Carl Shipp Marvel Lecturer 2001-02 - Steven V. Ley

Steve Ley Steve Ley is currently the BP (1702) Professor of Organic Chemistry at the University of Cambridge, and Fellow of Trinity College, Cambridge, England. He studied for his PhD at Loughborough University working with Harry Heaney and then carried out post doctoral work in the USA with Leo Paquette at Ohio State University. In 1974 he returned to the UK to continue post doctoral studies with Sir Derek Barton at Imperial College. He was appointed to the staff at Imperial College in 1975, in 1990 he was elected to the Royal Society (London), and in 1992 he moved to Cambridge.

Steve Ley's work involves the discovery and development of new synthetic methods and their application to biologically active systems. The group has published extensively on the use of iron carbonyl complexes, organoselenium chemistry, and biotransformations for the synthesis of natural products. So far over 35 major natural products have been synthesized, and the group is also developing new methods and strategies for oligosaccharide assembly and combinatorial chemistry.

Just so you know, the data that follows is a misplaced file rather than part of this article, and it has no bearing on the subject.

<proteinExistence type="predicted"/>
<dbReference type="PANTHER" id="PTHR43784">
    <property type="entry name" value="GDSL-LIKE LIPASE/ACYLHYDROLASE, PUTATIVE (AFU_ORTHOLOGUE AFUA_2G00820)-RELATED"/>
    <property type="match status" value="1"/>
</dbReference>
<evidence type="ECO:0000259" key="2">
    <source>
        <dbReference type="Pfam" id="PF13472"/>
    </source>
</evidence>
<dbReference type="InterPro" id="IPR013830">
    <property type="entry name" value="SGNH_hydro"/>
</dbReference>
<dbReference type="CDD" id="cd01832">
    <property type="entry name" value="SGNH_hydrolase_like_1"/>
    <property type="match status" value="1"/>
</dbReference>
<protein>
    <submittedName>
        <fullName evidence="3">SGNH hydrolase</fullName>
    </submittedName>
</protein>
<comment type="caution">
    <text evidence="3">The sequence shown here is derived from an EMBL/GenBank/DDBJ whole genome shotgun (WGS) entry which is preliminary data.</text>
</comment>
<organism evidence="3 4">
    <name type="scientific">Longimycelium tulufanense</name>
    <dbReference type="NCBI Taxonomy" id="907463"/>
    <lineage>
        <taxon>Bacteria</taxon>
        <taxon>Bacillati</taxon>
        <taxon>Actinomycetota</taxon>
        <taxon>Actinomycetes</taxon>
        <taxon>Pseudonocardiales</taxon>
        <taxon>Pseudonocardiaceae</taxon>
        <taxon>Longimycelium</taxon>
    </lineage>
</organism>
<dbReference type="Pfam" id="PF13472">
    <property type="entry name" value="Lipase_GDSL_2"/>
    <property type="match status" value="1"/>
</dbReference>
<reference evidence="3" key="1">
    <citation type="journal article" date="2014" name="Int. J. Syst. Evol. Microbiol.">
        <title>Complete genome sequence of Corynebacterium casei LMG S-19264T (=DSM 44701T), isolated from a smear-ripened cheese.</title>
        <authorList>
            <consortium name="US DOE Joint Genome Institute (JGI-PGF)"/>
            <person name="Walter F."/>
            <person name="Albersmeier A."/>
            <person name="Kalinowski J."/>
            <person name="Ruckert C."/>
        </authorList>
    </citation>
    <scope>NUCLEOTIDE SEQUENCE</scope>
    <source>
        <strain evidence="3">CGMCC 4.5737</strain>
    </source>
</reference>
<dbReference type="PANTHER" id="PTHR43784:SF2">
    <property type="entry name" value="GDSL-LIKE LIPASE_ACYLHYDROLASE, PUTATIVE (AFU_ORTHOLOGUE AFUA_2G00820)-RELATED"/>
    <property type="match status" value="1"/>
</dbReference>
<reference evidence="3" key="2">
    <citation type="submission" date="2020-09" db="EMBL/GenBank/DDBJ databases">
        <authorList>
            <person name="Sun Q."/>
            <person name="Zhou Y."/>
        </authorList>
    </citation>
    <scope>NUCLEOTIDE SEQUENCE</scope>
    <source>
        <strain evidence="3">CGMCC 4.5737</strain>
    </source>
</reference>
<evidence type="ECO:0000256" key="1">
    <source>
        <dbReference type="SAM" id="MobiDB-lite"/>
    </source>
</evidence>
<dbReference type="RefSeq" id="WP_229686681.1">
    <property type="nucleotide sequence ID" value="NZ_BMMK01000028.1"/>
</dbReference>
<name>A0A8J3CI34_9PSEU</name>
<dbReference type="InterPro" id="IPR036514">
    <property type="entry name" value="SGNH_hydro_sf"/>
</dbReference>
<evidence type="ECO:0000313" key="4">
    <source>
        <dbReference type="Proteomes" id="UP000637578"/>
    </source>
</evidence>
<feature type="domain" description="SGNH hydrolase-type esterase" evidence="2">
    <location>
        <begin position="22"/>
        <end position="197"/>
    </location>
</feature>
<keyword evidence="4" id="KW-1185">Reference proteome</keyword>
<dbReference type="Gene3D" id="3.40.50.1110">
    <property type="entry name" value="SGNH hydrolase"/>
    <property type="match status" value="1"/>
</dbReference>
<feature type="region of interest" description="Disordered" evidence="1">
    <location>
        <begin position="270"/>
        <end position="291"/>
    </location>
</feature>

Professor Ley's work has been recognized by many awards which include the Hickinbottom Research Fellowship, the Corday Morgan Medal and Prize in 1982, the Pfizer Academic Award, the Royal Society of Chemistry Synthesis Award for 1989, the Tilden Lectureship and Medal, the Pedler Medal and Prize, the Simonsen Lectureship and Medal, and the Aldolf Windaus Medal of the German Chemical Society and G󶴴ngen University. In 1994 he received the Royal Society of Chemistry Natural Products Award, the Paul Janssen Prize for Creativity in Organic Synthesis in 1996, the Rh󴮥Poulenc Lectureship and Medal of the Royal Society of Chemistry in 1998, and the Glaxo-Wellcome Award for Outstanding Achievement in Organic Chemistry. Recently he was awarded the Royal Society of Chemistry Haworth Memorial Lectureship, Medal and Prize, and The Royal Society Davy Medal. He is presently the Chairman of the Novartis Foundation Executive Committee and is the President of the Royal Society of Chemistry.